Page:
California approves cap and trade program

Luckynumber3

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Jeesuz, now I know why there was a earthquake the other day and why that one guy said the world was supposed to end today....

State's cap and trade program gets final approval

Sacramento --
California's plan to cap greenhouse gas emissions and put a price on carbon is set to take effect on Jan. 1 after the Air Resources Board voted Thursday to make final adjustments in the regulation.

The state board first passed the cap-and-trade program last December. But the board, which normally allows its staff to finalize details, took the unusual step of personally tying up the loose ends of the nation's only comprehensive limit on greenhouse gases. It is the last major regulation the board considered to meet the requirements of AB32, California's greenhouse gas reduction law passed by the Legislature in 2006.

The law requires the state to reduce carbon dioxide emissions to 1990 levels by 2020. The cap-and-trade element covers about 20 percent of that goal, with the majority of the other reductions coming from limiting the amount of carbon in fuel and requiring more efficient vehicles, renewable energy mandates and energy efficiency requirements.

Model for the country

"When the nation is ready to address the growing danger of climate change, as I believe it must and will, California's climate program will serve as a model for a national program," said Mary Nichols, chairwoman of the California Air Resources Board.

Many environmentalists echoed that prediction, though any action in Congress appears unlikely in the near term. Business and industry groups stepped up their criticism of the program as the board neared Thursday's vote, predicting that it would lead to significant job losses and result in businesses leaving the state.

Under the regulation, there will be a limit on carbon emissions starting in 2012 for emitters that produce about 85 percent of the state's carbon emissions. That amounts to about 350 businesses at 600 locations, though it will be implemented first for electrical utilities and large industrial plants and later on fuel distributors. Enforcement will not begin until 2013.

The number of allowed metric tons of carbon dioxide emissions will be capped and then reduced every year until 2020. In all, the regulation is supposed to remove 273 million metric tons of carbon dioxide from the air by that year.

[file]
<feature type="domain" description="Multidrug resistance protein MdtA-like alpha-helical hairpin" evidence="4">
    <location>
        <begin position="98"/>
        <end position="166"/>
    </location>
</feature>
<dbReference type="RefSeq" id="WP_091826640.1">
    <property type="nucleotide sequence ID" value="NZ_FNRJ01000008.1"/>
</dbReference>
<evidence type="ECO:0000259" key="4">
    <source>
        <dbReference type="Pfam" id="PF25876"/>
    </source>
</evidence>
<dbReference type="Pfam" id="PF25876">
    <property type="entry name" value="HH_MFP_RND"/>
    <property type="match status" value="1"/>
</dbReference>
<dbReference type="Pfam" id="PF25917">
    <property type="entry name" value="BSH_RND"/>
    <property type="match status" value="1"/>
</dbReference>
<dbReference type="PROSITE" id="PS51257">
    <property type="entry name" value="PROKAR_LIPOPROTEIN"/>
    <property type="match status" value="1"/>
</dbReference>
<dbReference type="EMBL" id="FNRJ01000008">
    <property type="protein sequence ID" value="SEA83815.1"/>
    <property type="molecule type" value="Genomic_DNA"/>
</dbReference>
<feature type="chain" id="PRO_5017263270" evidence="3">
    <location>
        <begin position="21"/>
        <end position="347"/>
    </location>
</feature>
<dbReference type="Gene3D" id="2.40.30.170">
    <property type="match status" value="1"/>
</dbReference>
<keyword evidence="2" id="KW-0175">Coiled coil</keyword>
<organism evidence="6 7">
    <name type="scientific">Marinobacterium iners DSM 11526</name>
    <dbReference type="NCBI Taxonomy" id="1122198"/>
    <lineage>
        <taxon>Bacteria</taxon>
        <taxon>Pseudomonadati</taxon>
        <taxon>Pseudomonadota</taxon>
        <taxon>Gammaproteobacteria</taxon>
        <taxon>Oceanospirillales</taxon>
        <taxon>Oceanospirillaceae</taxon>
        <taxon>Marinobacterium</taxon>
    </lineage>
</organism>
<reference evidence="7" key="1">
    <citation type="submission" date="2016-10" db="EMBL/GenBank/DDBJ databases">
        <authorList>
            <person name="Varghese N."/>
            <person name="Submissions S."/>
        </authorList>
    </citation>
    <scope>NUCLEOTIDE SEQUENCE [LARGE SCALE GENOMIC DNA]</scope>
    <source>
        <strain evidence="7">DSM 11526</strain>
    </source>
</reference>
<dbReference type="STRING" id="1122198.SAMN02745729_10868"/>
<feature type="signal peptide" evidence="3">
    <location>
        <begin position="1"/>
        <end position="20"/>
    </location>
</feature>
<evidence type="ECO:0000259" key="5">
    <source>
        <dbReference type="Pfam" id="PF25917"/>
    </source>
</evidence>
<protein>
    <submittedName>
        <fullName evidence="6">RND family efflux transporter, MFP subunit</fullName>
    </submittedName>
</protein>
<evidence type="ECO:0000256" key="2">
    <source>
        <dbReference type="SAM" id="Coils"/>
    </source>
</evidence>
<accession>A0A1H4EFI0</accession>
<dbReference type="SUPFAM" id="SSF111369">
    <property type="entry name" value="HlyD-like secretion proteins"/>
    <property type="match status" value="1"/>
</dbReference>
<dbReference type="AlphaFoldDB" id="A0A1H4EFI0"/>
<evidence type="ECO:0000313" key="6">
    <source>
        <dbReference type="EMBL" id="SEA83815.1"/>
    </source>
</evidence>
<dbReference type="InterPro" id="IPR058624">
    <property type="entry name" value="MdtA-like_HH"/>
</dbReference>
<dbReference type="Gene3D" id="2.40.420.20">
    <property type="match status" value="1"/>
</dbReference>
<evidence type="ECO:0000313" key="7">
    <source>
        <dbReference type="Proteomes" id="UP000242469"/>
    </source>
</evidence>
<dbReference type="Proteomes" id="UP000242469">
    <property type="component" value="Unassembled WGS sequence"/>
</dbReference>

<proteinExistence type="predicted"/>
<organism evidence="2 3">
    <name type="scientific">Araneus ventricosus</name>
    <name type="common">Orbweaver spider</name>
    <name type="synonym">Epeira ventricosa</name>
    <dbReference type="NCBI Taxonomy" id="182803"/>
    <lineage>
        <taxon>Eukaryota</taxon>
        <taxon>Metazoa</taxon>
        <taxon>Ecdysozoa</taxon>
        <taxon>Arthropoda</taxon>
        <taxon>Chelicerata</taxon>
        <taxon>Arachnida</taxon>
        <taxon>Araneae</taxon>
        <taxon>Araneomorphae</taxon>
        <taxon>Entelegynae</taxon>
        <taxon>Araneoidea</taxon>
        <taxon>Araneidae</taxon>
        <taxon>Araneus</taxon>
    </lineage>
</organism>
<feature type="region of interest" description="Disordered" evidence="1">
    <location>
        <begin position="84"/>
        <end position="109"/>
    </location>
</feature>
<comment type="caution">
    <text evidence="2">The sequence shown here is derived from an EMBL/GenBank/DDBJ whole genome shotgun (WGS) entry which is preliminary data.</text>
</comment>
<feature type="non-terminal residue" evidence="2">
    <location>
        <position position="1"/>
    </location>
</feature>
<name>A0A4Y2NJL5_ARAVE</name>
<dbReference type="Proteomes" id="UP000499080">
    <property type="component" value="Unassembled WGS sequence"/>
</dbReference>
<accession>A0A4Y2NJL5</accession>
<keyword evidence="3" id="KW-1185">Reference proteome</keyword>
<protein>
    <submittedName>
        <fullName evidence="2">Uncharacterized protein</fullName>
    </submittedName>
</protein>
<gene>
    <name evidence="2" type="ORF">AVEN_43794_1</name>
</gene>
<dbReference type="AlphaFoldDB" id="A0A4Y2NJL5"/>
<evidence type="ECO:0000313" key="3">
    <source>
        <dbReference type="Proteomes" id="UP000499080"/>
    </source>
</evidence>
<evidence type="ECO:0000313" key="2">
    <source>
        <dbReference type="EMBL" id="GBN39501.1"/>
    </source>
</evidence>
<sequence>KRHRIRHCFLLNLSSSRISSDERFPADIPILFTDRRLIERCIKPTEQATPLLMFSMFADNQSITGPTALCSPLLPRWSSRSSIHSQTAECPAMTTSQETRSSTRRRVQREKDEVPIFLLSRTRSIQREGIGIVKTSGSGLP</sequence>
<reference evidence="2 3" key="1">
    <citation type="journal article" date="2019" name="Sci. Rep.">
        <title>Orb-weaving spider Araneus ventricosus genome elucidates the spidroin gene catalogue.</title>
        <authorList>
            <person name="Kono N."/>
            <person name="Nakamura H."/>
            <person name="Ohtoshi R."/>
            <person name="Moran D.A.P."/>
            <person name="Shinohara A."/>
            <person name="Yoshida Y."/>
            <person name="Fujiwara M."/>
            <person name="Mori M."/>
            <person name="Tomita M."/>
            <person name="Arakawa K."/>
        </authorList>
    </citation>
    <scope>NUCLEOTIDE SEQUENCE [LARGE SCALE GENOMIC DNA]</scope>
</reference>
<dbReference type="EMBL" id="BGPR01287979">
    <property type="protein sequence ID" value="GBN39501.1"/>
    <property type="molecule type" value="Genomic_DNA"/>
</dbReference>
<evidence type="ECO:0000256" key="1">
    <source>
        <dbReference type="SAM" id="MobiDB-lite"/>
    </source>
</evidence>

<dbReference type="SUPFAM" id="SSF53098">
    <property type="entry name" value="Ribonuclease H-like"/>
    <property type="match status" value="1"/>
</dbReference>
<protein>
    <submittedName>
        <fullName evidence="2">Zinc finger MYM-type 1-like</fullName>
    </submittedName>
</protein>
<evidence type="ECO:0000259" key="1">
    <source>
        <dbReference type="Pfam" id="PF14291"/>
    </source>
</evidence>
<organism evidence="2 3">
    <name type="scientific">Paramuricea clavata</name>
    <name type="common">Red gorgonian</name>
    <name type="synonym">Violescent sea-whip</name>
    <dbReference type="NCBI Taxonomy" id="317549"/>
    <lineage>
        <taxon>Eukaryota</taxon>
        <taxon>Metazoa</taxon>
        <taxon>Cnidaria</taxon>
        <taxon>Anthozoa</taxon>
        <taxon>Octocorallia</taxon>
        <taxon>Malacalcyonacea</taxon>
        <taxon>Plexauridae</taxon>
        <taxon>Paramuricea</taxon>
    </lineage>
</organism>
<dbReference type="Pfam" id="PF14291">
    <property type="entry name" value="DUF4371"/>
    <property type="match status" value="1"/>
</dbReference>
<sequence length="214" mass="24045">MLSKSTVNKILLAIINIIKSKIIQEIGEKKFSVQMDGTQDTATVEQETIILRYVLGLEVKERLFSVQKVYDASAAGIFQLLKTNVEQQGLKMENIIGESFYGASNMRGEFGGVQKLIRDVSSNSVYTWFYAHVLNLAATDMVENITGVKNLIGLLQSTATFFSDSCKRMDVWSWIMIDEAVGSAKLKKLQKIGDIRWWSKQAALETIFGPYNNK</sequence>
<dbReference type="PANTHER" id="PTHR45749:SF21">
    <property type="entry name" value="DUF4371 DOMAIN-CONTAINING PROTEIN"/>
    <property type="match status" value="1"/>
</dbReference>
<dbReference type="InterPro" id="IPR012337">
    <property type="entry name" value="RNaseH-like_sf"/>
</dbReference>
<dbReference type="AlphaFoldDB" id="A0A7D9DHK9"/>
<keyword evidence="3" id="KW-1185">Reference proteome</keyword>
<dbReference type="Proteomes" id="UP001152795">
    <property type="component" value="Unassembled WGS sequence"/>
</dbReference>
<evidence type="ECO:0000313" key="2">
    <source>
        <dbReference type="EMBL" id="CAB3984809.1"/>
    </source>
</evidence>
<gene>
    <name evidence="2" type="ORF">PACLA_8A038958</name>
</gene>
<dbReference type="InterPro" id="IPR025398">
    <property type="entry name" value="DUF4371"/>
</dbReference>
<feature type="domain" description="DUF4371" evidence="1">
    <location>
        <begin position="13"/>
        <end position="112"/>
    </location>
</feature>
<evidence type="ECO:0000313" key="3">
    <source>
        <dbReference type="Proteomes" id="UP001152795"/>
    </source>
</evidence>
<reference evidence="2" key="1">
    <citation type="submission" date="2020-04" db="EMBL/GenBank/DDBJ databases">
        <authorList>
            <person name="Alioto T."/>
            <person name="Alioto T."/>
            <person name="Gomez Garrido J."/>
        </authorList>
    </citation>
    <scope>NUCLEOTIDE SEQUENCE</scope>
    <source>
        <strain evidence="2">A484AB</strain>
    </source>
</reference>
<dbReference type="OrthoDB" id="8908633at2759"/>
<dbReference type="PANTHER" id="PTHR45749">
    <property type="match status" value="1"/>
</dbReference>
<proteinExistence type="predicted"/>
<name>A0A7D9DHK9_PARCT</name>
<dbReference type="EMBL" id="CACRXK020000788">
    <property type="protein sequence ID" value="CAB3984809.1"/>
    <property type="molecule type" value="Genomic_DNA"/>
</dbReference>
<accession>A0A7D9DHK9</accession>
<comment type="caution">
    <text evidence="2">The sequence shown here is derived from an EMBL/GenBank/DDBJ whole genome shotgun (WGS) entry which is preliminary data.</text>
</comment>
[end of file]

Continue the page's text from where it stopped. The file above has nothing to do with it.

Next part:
Free and paid credits

Businesses that emit more carbon dioxide than is allowed under the law will have to use "allowances" - or credits - to make up for the difference. The allowances will be mostly free when the program starts in a little more than two months, but eventually businesses will have to purchase credits in an auction - a sort of penalty for exceeding the limit. The board's major action on Thursday was to finalize how credits will be allocated.

The opposition from the industrial sectors, like glass manufacturers and oil refineries, strongly objected to the initial requirement that forces these businesses to pay for 10 percent of their credits. They said paying for the allowances - one previous idea was that they be free - will be crippling as businesses in other states and countries will have a competitive advantage.

Some businesses will remain at the 10 percent payment level - which means 90 percent of their allowances are free - while others will see their payment levels rise over time to about 70 percent. Thirty percent of the credits will remain free under certain conditions. In a letter to the board from the state's major industries and the California Chamber of Commerce, they called the 10 percent requirement an "unjustified, job-killing tax."

"By forcing trade-exposed industries to purchase up to 10 percent of what were to be free emissions allowances, CARB will be in effect imposing a new tax on regulated entities. In addition to being legally questionable, this tax will lead to dramatically higher energy costs that will harm virtually every sector of our economy," they wrote.

Higher water rates

Multiple representatives of water agencies, mainly in Southern California, also told the board that because the regulation covers their energy usage, water rates would increase.